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Kurz Andrea MD; Kurz, Martin MD; Poeschl, Gerald MD; Faryniak, Barbara MD; Redl, Gerhard MD; Hackl, Werner MD
Anesthesia & Analgesia: July 1993
PEDIATRIC ANESTHESIA: PDF Only
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The hypothesis that forced-air warming preserves core temperature better than circulating-water mattresses was tested in: (a) 16 adults undergoing major maxillofacial surgery, including radical node resection and flap reconstruction; (b) 53 adults undergoing hip arthroplasty, having ≈25% of their body surface area available for warming; (c) 20 infants undergoing minor maxillofacial surgery; and (d) 10 young children undergoing pelvic or femoral osteotomies. Patients having each type of surgery were randomly assigned to forced-air warming (≈40°C) or conductive warming using a full-length circulating-water mattress at 40°C. Forced-air warming was applied to the legs of the adults undergoing maxillofacial surgery and to one arm, the shoulders, and the neck in the adults undergoing hip arthroplasty; a U-shaped, tubular forced-air cover was positioned around the pediatric patients. Core temperatures increased in all patients given forced-air warming and decreased or remained constant in those without active warming. Furthermore, we needed to decrease the temperature of the warmer from high to medium (≈37°C) in most patients assigned to forced-air warming to prevent hyperthermia. After 15 h of anesthesia, rectal temperatures in the adults undergoing maxillofacial surgery were 3.4“C higher in the forced-air group (P < 0.01). After 4 h of anesthesia, esophageal temperatures had increased 0.8 ± 0.5”C in the patients warmed with forced-air and decreased 0.8 2 0.3“C in those warmed by circulating-water mattresses (P < 0.01). Rectal temperatures in the infants undergoing maxillofacial surgery decreased 0.3 ± 0.1 ”C in both the forced-air and circulating-water groups after premedication with midazolam. Core temperatures then decreased an additional ≈0.4“C in each group during the first 45 min of anesthesia, but after 165 min of anesthesia, were 1.3”C higher in the patients warmed with forced-air (P < 0.01). Esophageal temperatures in the children undergoing orthopaedic surgery decreased ≈0.5“C in each group during the first 60 min of anesthesia. Temperatures subsequently increased in the forced-air group and decreased in those given circulating water. After 150 min of anesthesia, core temperatures were 1.6”C higher in the patients warmed with forced air (P < 0.01). These data indicate that forced-air warming is more effective than circulating water in preventing intraoperative hypothermia in infants, children, and adults.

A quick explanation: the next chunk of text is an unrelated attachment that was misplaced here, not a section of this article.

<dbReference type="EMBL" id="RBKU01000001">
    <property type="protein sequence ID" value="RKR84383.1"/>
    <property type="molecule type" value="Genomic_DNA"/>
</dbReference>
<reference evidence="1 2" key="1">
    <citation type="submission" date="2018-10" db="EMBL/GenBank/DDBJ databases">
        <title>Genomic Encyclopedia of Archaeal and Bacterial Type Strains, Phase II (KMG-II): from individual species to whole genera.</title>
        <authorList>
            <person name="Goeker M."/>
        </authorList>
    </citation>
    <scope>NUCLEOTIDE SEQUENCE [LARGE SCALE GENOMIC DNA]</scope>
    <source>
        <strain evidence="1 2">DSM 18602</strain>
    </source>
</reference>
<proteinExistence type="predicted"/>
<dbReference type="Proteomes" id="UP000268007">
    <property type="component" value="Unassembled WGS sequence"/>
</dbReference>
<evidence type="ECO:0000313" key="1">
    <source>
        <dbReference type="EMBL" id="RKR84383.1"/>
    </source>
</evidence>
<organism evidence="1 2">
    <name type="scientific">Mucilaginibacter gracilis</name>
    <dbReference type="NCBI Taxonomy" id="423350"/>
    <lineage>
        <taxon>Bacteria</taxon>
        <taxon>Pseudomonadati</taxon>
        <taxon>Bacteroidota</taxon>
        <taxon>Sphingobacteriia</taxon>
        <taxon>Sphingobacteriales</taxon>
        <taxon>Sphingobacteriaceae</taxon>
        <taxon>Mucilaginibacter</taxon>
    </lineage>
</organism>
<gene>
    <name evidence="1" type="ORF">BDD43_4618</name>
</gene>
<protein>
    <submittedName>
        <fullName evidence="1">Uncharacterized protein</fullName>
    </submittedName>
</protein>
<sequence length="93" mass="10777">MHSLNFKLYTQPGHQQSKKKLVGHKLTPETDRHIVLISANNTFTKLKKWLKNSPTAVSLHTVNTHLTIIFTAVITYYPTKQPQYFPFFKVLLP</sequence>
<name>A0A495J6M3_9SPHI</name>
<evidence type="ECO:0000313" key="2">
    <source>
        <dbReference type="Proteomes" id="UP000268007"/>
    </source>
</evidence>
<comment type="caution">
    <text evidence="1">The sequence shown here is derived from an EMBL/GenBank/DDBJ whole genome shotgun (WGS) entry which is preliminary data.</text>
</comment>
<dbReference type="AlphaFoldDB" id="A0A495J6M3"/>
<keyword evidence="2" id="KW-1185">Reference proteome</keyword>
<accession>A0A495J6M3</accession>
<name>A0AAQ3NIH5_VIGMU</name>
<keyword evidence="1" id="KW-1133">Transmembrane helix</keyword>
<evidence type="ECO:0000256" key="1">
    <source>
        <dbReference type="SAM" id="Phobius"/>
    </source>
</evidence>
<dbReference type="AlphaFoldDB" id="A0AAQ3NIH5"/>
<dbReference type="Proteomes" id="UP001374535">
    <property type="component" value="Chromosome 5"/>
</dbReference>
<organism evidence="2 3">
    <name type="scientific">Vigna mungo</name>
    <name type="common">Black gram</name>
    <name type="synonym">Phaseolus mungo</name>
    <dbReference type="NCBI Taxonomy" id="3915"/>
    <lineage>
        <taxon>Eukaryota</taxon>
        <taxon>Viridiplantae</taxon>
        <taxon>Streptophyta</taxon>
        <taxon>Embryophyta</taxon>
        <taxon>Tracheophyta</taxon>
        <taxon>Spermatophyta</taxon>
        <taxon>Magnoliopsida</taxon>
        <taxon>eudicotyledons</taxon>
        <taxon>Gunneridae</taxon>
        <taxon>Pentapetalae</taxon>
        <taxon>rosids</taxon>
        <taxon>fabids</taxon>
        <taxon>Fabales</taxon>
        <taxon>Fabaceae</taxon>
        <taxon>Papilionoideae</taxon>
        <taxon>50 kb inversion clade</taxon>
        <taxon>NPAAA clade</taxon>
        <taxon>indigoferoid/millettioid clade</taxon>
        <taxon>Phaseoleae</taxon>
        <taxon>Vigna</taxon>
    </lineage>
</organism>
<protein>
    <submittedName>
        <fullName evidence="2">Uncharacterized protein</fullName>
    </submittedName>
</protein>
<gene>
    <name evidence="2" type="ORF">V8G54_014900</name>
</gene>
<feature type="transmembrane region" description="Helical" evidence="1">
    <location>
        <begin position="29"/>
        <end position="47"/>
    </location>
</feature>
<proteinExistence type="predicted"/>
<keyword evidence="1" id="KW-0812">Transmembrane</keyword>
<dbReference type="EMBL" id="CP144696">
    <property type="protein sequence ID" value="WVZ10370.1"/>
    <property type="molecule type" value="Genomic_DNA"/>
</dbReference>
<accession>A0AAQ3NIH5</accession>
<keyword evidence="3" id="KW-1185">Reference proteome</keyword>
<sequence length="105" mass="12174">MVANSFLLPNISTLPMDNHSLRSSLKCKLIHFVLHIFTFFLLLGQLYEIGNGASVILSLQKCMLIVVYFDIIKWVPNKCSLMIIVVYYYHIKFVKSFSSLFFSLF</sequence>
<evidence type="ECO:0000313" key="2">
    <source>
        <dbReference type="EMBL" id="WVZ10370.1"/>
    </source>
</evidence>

Address reprint requests to Andrea Kurz, MD, Department of An International Anesthesia Research Society.esthesia and Intensive Care, University of Vienna, Austria.

© 1993 International Anesthesia Research Society